Originally this post started as a look at Gangsta Rap and the classifications of hip-hop music. From Christian Hip Hop to Comedy Hip Hop to Chopped and Screwed??, Wikipedia lists more than fifty styles of music derived from Hip Hip. Information overload.

The one that caught my eye and changed the direction of this post, Horrorcore. I honestly did not know there was a horror genre of music until now (please tell me I’m not the only one?). The kicker, I also listen to artists that can be categorized in this style.

For a little background, Horrorcore is defined by Wikipedia as “a subgenre of hip hop music based on horror-themed and often darkly transgressive lyrical content and imagery.” This genre is considered violent, dark, and includes topics like death, self-harm, mental illness, mutilation, suicide, murder, torture, rape, and drug abuse.

Among this sub-genre is Eminem, a well-known artist, one of the best-selling artists of all time and the only artist to have eight albums in a row debut at number one on the Billboard 200. 

Eminem is an immensely popular artist singing about extreme situations and a lifestyle that is not relevant to many. Similar, I would say, to Brummett’s thoughts on white listeners and gangsta rap.

In Brummett’s chapter, On Gangsta Rap, he explains that listeners (particularly white listeners) use gangsta rap to place themselves in stereotypical roles, saying that “gangsta is the permissible expression, verbally and visually, of the kind of appalling racist attitudes that we have all heard but know that we cannot and should not express. It helps a white audience to replicate in their heads a number of racist stereotypes, especially about African Americans.”

He also states that part of the appeal of gangsta is “its ability to say for whites what we may not say to one another in public.”

Now let’s bring the focus to this week’s readings and Why We Crave Horror Films. In this section, Stephen King explains why he thinks viewers enjoy the horror genre in film. He lists few obvious reasons like just to prove that we can, but the answer that hits home is “we go to have fun.”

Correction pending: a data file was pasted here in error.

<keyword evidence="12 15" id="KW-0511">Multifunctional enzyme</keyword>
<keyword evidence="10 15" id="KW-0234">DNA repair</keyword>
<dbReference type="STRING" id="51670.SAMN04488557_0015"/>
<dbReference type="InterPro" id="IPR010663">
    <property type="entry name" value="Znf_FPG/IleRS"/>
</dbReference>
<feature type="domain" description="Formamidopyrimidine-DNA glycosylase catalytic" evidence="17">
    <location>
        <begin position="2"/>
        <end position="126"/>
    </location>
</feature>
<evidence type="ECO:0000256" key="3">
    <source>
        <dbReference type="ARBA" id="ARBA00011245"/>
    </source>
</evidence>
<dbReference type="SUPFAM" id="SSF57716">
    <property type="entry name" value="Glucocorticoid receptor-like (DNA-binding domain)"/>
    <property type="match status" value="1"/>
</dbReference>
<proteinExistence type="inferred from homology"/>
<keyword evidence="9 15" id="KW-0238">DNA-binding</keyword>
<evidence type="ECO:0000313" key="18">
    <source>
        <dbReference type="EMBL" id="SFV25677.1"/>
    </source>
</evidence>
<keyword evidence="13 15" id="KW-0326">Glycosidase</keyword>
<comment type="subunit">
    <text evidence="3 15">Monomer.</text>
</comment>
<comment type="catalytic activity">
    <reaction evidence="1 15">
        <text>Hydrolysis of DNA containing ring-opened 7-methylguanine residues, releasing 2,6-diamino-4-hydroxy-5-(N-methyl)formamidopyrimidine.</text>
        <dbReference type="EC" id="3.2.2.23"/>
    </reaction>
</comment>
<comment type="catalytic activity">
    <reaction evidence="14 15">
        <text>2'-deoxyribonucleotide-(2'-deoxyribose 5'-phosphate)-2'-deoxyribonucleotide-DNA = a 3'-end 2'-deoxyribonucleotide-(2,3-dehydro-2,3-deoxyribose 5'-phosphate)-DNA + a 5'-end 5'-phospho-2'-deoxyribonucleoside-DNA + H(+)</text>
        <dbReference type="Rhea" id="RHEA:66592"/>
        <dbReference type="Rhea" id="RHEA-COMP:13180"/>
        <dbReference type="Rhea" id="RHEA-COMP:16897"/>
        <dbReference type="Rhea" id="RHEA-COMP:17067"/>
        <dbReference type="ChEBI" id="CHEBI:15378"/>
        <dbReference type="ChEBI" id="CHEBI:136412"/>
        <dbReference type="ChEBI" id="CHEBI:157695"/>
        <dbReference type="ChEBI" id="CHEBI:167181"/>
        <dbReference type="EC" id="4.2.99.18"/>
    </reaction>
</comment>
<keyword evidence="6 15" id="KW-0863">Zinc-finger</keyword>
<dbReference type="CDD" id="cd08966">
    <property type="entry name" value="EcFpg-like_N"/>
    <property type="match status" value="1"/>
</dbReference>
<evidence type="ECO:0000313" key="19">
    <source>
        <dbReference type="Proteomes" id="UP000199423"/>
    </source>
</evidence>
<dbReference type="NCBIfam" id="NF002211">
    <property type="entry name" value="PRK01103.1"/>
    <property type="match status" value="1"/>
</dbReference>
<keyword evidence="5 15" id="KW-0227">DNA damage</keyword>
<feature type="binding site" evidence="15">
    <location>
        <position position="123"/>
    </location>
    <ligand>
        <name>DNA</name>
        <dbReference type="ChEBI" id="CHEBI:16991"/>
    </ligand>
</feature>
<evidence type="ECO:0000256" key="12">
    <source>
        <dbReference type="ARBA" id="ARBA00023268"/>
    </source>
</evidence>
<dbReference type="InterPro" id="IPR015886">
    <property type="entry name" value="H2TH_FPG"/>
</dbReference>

King’s thought is that we are all insane to some degree and horror appeals to our dark side. He says, “the mythic horror movie, like the sick joke, has a dirty job to do. It deliberately appeals to all that is worst in us. It is morbidity unchained, our most base instincts let free, our nastiest fantasies realized.”

When looking from the perspectives of Brummett and King, it can be argued that horror in music and horror in film can appeal for the same reasons. As King said, “the potential lyncher is in almost all of us, and every now and then, he has to be let loose to scream and roll around in the grass.”

I’m hesitant to say this, but I’m taking a leap. While I think that both can be consumed just as entertainment (because I really don’t want to assume that they appeal to my darkest side), I can see that both could also be used as an outlet for people to live out their darkest fantasies.

I do have concerns as well, there is an unprecedented amount of violent happenings in our world today. It’s a common debate that violent video games, music, films, are fueling the fire and pushing people to act, not suppressing these tendencies. I want to believe that these genres are “keeping the gators fed” as King would say, but I tend to lean towards the other side. I don’t think it is a stretch to say the horror genres can influence real-life actions.

Do you think violence in film, books, music, pop culture in general, is making an impact on society? Are these genres useful as King might say?

What the heck was I thinking?

It is interesting to look back in time and reflect on my personal musical tastes from my teenage years and now. Snellow notes that human beings “have an innate need to symbolize in order to comprehend life experiences.” Growing up in southern Utah I was raised around country music, and fell in love with bluegrass as well, but in high school I mostly listened to heavy metal and death metal.

I assume this is because I enjoyed the intensity patterns, paralinguistic cues and more likely, the illusion of life it represented. Growing up poor, I hung out with the other less fortunate kids mostly and that is what they listened to. I could relate to songs like S#^t Towne by Live, I could feel a connection with bands like Metallica, Megadeth and Testament.

"The Weavers' live up the street from me,
The crackheads they live down the street from me, 
The tall grass makes it hard to see
beyond my property,
Hey man this is criminal 
this hard line symmetry of people and pets,
We don't bother anyone,
we keep to ourselves,
the mailman visits each of us in turn." - S#^t Towne, Live 1994

I enjoyed songs with congruent, tragic messages that usually went unnoticed by my friends from bands like Rage Against the Machine, songs that I know now had a lot to do with people feeling oppressed by capitalism, big brother, the government and the wealthy. I guess I was depressed at my life situation, angry I wasn’t born more well off, although I have never been an angry person, and just wanted to be different.